The Problem of Bacillary Dysentery

A Five Year Survey

Joseph Felsen New York, N. Y.

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Recent clinical reports indicate the rather wide prevalence of bacillary dysentery in new and atypical forms (1–4). With more frequent recognition of the disease there has also occurred a better understanding of many obscure forms of acute and chronic intestinal infection. Careful epidemiological, laboratory and clinical studies reveal that a surprisingly high proportion of cases of so-called colitis, enteritis or enterocolitis are due to bacillary dysentery (5, 6). The frequency with which these cases occur in our own country prompted the following survey. In carrying out these statistical studies, it was found that no accurate published data as to the incidence of bacillary dysentery was available. It was therefore deemed advisable to establish direct contact with public health officers. To these officials we acknowledge our indebtedness for their kind cooperation.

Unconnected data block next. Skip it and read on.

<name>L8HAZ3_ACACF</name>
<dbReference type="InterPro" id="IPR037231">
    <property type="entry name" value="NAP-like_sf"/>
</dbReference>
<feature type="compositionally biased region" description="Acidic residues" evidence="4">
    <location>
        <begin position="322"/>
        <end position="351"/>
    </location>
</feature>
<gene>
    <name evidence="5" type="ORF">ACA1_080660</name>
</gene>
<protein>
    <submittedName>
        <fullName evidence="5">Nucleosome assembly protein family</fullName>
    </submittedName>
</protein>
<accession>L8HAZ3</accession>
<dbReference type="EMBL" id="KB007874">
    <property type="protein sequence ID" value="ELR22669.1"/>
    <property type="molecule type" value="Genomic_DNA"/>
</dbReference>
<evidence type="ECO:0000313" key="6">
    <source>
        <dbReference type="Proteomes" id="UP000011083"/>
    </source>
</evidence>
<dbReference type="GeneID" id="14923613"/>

One of the greatest difficulties encountered was the rather loose use of the term “enteritis and dysentery.”